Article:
How to Feel Better (While Doing Less)
|Author: tricia of Awareness in Balance||Published: 18th July 2012 18:30|
Sounds impossible doesn't it, especially after years of being told “Go for the Burn” to “Have it All”. Life can seem like a race to get through what we have to do, ticking items off the To-Do list ever faster. But how often do we connect this to pains we get in our head, neck or back, or to the gradual stiffening up of joints? A tense, busy lifestyle can all too easily lead to a tense, unresponsive body. Yet there is a way to use less effort to achieve more and feel better.
The Alexander Technique has been around for over a hundred years but despite being practiced by many celebrities, from royals to well-known actors, it is not widely known. It is based on the principle that by fixing on “getting things done” we stop paying attention to how our bodies are doing them. We don't notice habits of tension that build up in how we move, sit and stand. These come to feel normal to us, so we see no reason to change, but we are using effort wastefully, making it harder to do want we need to and may even be slowly damaging ourselves. Events such as accidents or pregnancy add to the load as we adapt to cope but don't always readjust afterwards. This affects all aspects of our life, from sitting at a desk to breathing, from hobbies to work in the house and garden, from music or theatre to sporting performances.
If you want to see what I mean, try any of these:
1 Stand facing a blank space of wall, a few inches away from it. Shut your eyes, bend your elbows and raise each arm to put your hands flat on the wall, on either side of your head. When you are happy that your hands are at the same height (finger tips level with those on the other hand), keep your hands in place but push back slightly and open your eyes so you can see your hands. How level are they really? Most people find that one hand is higher than the other even though they were sure they had them even. Think how it could affect your golf shot if you are not standing straight when you think you are!
2 If you carry a bag regularly on one side, try swapping it to the other hand or shoulder. Take a note of the time. Then look at the time again when you feel you have to swap it back (or find you have already swapped it back without realising). Not long was it?
3 Next time you clean your teeth pause for a moment and think about what muscles you are using. Do you have your knees locked? Is your shoulder raised? How tightly are you gripping your toothbrush? How much effort is really necessary to clean those teeth?
4 When typing on your mobile, iPad or laptop notice how much effort it takes in your neck and shoulders to hold your head up. How close are your shoulders to your ears? How hunched is your back and what is this doing to your chest and breathing? How often are you like this?
Not everyone wants to change, but for those who do, the good news is that lessons in the Alexander Technique help you relearn how to use your body effectively, whatever you are doing. Although this can't undo physical damage, many people find they reduce pain that was triggered by the way they were using their bodies. An NHS trial back in 2008 found that Alexander lessons were the most effective way to relieve lower back pain long-term, and another trial has just started on shoulder and neck pain.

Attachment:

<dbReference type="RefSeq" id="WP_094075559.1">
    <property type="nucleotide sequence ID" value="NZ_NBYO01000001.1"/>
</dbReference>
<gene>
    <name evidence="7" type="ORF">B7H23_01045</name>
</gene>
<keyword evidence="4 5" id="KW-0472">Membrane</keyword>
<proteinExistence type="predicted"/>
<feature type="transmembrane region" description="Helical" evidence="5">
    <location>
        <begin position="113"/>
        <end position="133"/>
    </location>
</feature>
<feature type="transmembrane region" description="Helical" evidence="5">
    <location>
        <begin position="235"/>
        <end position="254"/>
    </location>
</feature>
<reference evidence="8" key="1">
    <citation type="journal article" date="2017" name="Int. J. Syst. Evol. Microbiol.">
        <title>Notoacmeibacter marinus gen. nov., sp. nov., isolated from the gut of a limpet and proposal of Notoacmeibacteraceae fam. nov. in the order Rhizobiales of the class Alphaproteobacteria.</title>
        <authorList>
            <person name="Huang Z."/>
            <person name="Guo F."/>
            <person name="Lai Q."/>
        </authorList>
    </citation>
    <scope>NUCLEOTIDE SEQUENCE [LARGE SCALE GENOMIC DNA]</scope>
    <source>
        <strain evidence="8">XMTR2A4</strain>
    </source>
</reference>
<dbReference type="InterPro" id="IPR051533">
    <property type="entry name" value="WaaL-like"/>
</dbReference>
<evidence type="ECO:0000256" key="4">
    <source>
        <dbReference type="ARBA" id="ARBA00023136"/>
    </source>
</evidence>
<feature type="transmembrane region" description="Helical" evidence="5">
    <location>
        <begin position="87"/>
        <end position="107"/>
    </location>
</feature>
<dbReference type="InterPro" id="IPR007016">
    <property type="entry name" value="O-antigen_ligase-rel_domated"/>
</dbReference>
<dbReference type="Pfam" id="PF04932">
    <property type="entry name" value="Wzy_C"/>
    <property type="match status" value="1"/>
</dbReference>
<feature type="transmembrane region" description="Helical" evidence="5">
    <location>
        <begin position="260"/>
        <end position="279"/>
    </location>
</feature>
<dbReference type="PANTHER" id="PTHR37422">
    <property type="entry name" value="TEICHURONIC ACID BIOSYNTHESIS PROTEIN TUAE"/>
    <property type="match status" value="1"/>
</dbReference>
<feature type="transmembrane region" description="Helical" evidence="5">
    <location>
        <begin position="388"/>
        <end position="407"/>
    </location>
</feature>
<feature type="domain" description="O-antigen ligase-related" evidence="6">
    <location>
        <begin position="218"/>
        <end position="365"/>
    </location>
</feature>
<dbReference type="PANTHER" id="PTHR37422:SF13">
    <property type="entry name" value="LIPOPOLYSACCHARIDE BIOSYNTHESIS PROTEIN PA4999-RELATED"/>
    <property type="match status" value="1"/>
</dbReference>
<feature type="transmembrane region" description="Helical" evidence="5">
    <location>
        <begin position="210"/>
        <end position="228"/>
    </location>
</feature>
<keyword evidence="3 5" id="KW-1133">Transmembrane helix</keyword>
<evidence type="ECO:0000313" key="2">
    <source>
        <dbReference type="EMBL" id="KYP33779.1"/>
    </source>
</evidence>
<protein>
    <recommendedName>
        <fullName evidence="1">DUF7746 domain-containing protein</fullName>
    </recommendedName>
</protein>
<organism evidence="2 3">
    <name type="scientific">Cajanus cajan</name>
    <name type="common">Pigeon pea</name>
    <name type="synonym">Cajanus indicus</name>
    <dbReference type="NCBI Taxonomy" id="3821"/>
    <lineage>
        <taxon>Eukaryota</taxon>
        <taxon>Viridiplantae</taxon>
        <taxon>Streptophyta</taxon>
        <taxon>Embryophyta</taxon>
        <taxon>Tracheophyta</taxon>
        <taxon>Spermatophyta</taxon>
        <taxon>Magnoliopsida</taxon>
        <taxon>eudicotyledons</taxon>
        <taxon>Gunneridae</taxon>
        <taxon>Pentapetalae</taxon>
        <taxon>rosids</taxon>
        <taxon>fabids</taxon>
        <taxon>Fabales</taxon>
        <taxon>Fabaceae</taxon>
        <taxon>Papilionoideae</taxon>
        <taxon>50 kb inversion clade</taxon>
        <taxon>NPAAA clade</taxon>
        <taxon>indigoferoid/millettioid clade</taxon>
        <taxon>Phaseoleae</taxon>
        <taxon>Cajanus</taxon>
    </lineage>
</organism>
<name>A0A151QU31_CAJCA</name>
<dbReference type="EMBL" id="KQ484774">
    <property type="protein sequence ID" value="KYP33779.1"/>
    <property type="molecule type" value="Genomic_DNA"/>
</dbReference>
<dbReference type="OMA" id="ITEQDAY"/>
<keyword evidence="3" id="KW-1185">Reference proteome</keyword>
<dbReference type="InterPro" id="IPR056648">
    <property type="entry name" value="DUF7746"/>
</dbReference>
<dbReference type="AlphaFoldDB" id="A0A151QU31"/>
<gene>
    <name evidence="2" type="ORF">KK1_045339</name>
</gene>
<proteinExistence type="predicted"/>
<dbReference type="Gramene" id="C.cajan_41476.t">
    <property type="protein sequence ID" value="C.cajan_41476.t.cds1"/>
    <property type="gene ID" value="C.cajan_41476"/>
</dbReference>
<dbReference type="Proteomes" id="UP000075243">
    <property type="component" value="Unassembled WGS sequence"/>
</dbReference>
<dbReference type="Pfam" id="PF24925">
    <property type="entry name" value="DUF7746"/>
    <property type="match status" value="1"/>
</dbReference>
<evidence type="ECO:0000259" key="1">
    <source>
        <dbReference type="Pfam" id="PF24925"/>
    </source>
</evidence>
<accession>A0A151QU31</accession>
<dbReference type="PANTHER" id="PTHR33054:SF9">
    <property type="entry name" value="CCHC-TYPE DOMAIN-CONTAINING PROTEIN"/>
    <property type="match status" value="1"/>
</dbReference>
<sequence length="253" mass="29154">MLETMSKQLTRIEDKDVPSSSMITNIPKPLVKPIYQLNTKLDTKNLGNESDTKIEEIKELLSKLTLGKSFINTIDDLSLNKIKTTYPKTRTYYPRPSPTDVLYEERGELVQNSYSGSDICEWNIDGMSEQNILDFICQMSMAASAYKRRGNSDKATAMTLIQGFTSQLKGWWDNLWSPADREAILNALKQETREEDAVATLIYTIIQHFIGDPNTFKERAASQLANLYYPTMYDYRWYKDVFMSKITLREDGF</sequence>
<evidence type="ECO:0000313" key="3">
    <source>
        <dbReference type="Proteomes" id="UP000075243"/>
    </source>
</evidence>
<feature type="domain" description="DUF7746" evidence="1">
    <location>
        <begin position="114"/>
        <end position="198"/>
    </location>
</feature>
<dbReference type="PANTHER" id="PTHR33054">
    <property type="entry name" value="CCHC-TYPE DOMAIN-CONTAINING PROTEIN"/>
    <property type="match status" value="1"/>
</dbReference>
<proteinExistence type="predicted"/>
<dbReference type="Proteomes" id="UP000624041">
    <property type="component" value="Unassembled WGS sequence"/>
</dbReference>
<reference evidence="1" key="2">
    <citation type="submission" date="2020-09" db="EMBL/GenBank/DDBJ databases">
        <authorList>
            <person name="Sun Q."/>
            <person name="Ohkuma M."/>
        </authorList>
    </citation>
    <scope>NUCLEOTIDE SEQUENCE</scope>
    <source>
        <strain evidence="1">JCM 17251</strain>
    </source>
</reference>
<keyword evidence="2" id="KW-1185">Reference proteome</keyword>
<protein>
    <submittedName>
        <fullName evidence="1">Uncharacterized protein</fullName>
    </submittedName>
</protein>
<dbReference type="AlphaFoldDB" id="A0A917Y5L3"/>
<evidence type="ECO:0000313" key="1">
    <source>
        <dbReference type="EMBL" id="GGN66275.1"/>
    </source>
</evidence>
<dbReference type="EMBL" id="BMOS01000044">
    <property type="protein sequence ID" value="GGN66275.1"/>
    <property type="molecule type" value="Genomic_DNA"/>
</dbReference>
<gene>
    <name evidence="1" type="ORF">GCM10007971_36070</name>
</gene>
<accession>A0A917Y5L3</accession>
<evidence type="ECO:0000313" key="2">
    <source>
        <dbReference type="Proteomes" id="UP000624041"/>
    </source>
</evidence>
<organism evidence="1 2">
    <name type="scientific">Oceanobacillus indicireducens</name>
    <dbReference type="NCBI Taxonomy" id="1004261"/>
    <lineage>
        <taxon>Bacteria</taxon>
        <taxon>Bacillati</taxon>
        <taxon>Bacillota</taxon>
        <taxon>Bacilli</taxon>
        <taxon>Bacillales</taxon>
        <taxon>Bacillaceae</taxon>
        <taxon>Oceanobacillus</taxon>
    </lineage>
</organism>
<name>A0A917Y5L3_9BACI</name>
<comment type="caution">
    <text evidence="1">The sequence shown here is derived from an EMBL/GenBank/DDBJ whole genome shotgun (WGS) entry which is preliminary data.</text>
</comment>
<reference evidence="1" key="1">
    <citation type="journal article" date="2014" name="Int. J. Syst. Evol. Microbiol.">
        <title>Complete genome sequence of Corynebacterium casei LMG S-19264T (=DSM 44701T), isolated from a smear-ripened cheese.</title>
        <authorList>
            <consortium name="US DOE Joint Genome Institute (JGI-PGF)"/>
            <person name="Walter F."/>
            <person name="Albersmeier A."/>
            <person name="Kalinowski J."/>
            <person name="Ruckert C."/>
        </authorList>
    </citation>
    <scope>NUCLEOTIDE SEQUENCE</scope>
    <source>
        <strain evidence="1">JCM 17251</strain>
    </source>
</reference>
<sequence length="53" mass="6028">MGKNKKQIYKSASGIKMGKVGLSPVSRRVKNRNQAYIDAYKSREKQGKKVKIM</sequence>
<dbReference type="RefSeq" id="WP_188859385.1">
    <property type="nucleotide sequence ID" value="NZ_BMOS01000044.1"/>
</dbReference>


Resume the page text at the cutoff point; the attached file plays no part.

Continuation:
Getting your mind aware of your body so they work together should improve your posture and balance, but pupils have also reported less obvious side-effects – from sleeping and eating better, feeling generally more cheerful, to being more relaxed around their nearest and dearest or enjoying a more positive relationship with their horse.
I sometimes get asked why, when so many of us are overweight anyone would want to reduce the amount of effort they use, but learning the Technique means you have the energy to use positively on whatever activity you enjoy without causing yourself damage.
Lessons are 1-1, so they are built around your needs and interests. This means they are tailored to be enjoyable for you whatever your age or (dis)ability. They usually begin with exploring simple activities such as sitting, standing or something relevant to you, to rediscover how your body moves and stays in balance. The teacher guides you to notice what is happening, to stop old habitual movements and to learn how to release tensions so your body can move freely. From the first lesson you should find things to build into your daily life, but depending on how far you want to take it, lessons can go on to cover balancing, juggling, use of the voice, walking in high heels or just about anything you can think of that is legal and decent! In most lessons we also spend some time practicing a form of gentle but active relaxation that you are encouraged to try regularly at home.
For more information on lessons and other Alexander events in the Maldon/Tiptree area with Tricia Kelly, a fully trained and qualified teacher from the Society of Teachers of the Alexander Technique, see the Awareness in Balance pages.
But if you are from further away, need lessons near your workplace or have a particular skill you want to explore with a specialist do get in touch anyway - I'll be happy to help you find a suitable teacher.